March 30, 2004 (ENS): Excessive consumption
by the world’s richest nations is making life
even more difficult for the world’s least fortunate,
according to a new report by Redefining Progress. The
U.S. based research group says the wealthiest nations
are depleting global resources at an unprecedented rate
– with the United States leading the way –
and are mortgaging the future at the expense of today’s
children, the poor and the long term health of the planet.
The 2004 Footprint of Nations analyzes the ecological
impact of more than 130 countries, demonstrating to what
extent a nation can support its resource consumption with
its available ecological capacity.
playing fair: The U.S. accused of taking
more than it's share of the World's resources
Redefining Progress's prior reports have focused on
the dangers of overusing our natural resources and the
effect on future generations. For the first time, this
year's report documents the current impact of overconsumption
on the world's most vulnerable populations.
"This measure speaks for those with the least
power in today's world: children, the poor, the environment,
and future generations," said Michel Gelobter,
executive director of Redefining Progress. "These
are groups with little or no voice in the political
system or the economy, but whose resources are being
compromised. When we ignore their plight, we undermine
our collective future."
The report uses ecological footprint accounts to provide
a measurable estimate of humanity’s pressure on
global ecosystems – to determine an ecological
footprint, the organization measures the biologically
productive area required to produce the food and wood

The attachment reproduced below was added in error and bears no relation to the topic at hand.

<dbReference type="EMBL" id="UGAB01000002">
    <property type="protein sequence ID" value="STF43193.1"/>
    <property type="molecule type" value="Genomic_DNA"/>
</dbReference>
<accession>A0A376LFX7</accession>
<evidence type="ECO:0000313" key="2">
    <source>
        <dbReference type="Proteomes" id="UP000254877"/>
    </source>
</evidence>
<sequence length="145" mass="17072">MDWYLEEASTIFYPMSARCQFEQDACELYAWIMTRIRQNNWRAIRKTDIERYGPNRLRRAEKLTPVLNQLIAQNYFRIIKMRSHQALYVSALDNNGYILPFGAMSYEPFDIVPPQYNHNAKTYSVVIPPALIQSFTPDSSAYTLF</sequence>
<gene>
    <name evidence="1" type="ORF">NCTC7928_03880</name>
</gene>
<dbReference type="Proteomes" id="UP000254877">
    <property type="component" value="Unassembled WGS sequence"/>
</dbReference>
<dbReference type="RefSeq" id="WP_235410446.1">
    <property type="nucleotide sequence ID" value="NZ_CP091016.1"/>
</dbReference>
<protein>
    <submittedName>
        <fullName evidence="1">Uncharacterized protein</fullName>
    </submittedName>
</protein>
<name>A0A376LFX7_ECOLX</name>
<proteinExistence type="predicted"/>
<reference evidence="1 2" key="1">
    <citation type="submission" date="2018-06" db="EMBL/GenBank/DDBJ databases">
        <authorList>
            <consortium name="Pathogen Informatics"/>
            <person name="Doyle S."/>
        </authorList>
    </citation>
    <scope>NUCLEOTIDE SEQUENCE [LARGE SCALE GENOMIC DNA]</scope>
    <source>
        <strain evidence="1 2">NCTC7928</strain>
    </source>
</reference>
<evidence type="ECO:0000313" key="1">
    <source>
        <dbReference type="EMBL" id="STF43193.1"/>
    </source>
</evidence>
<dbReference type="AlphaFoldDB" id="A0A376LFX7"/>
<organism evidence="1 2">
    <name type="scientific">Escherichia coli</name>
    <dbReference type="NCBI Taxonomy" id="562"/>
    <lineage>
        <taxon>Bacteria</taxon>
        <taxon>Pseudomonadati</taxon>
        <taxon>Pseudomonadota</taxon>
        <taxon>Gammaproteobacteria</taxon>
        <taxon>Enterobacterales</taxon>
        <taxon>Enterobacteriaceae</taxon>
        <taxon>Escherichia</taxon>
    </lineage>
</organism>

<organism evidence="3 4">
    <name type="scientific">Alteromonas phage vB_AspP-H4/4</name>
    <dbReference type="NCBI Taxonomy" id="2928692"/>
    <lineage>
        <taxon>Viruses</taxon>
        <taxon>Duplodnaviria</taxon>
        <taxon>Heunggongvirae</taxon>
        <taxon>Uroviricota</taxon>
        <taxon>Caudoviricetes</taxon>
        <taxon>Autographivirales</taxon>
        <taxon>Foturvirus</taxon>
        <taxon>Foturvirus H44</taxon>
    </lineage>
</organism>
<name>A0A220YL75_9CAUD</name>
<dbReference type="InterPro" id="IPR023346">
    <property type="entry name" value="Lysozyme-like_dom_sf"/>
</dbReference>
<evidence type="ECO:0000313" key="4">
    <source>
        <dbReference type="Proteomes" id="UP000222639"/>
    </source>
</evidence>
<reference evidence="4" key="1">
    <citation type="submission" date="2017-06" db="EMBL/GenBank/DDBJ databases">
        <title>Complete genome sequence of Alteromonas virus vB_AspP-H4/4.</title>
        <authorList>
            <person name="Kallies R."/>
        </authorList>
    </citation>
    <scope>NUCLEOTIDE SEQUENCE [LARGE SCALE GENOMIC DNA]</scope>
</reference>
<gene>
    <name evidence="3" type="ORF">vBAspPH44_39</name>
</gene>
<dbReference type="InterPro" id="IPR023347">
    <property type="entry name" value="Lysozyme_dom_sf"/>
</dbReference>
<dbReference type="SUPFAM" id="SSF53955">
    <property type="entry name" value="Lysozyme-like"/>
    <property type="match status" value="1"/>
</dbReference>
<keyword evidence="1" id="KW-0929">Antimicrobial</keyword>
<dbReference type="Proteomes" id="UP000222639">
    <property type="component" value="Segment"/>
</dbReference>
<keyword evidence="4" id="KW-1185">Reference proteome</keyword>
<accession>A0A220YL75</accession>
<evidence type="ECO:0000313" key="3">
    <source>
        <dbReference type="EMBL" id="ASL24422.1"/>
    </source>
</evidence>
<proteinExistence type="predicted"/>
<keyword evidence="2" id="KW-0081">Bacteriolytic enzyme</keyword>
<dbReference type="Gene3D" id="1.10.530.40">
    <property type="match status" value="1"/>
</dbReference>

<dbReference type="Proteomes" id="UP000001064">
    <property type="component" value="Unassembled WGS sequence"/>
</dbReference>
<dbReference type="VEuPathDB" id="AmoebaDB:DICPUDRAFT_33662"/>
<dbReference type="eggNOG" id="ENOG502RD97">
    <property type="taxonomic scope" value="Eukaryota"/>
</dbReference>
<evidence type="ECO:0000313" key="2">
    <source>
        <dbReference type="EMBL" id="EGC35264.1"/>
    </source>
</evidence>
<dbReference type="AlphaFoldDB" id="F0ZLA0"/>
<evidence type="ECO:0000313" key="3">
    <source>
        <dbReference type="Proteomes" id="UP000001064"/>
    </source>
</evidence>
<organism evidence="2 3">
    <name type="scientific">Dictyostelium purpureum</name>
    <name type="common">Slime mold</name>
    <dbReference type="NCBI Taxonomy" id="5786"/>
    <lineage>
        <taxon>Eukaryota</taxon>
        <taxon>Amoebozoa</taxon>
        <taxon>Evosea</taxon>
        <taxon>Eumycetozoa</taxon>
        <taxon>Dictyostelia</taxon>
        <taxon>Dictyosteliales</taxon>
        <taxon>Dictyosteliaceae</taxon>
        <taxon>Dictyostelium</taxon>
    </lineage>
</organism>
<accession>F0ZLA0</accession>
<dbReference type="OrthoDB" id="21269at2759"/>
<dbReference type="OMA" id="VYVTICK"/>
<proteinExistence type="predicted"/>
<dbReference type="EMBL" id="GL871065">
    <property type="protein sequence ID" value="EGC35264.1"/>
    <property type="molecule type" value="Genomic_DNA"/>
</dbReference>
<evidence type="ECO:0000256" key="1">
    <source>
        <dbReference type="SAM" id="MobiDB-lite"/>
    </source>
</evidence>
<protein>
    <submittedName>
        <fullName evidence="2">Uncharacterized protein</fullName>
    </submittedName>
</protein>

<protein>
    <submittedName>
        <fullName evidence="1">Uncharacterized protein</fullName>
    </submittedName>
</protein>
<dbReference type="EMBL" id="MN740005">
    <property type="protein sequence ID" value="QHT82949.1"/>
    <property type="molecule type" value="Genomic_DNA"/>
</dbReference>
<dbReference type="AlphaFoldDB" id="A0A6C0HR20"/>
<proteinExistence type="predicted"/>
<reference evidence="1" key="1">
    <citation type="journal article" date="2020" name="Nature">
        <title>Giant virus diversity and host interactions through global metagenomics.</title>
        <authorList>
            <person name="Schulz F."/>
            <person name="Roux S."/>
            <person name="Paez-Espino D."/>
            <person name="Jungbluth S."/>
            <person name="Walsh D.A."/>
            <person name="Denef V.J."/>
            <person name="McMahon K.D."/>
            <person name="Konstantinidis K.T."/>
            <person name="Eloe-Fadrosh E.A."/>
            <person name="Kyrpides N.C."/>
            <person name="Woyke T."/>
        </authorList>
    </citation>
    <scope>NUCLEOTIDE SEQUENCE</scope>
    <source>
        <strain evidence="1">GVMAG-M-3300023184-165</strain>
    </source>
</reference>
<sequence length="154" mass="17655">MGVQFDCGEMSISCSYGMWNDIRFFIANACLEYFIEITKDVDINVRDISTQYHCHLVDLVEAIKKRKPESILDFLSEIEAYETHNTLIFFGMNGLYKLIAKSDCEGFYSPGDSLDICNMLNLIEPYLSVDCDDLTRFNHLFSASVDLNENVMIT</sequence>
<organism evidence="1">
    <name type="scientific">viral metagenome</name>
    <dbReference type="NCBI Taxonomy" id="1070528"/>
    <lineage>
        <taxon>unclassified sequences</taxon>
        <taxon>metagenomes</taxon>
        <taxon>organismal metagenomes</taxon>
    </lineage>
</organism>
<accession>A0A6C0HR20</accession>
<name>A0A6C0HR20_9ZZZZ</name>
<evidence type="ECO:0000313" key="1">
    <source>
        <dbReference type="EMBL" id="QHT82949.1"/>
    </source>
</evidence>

people consume, to supply space for infrastructure,
and to absorb the greenhouse gas carbon dioxide emitted
from burning fossil fuels.
The accounts are composed of six factors: energy use,
grazing land, pastureland, fisheries, built land and
Redefining Progress expresses ecological footprint
in terms of global acres, with each global acre corresponding
to one acre of biologically productive space with world
Previous reports found that consumption exceeds the
Earth’s biological capacity by some 15 to 20 percent
– the 2004 update “indicates that the situation
has remained fundamentally unchanged except for one
notable exception in the case of the United States.”
“In 2000, the United States became the country
with the largest per capita ecological footprint on
the planet,” according to the report.
The U.S. footprint is 23.7 acres per capita –
a sustainable footprint would be 4.6 acres.
The organization measures the global ecological footprint
at 5.6 global acres per capita.
The United Arab Emirates ranks second with 22.2 acres
per capita and Canada third with 21.1 acres.
Developing countries such as Bangladesh and Mozambique
represent the other end of the scale – these nations
have footprints of 1.3 acres per capita.
On a per capita basis the average footprint has declined
by 1.2 acres over the past 20 years – largely
because many areas of production have become more efficient
- but this decrease is offset by population growth.
Even a developing nation with a small per capita footprint
can have a very large overall footprint when its population
These problems are compounded as wealthy nations continue
to grow their economies by exploiting the resources
and economic potential of their impoverished neighbors,
the report finds.
Unsustainable consumption and population play a big
part in the size of a nation's footprint - much of an
industrialized nation's ecological impact is due to
the use of fossil fuels. The report details that shifting
to renewable energy can dramatically lessen a country's
Sustainable modes of production and consumption and
attention to social equity can help decrease national
footprints and improve quality of life around the world,
according to the public policy organization.
Redefining Progress has calculated ecological footprints
for more than 130 countries and numerous regions as
well as an increasing number of municipalities and businesses.
Individuals can calculate their own footprint in seven
languages at: http://www.myfootprint.org.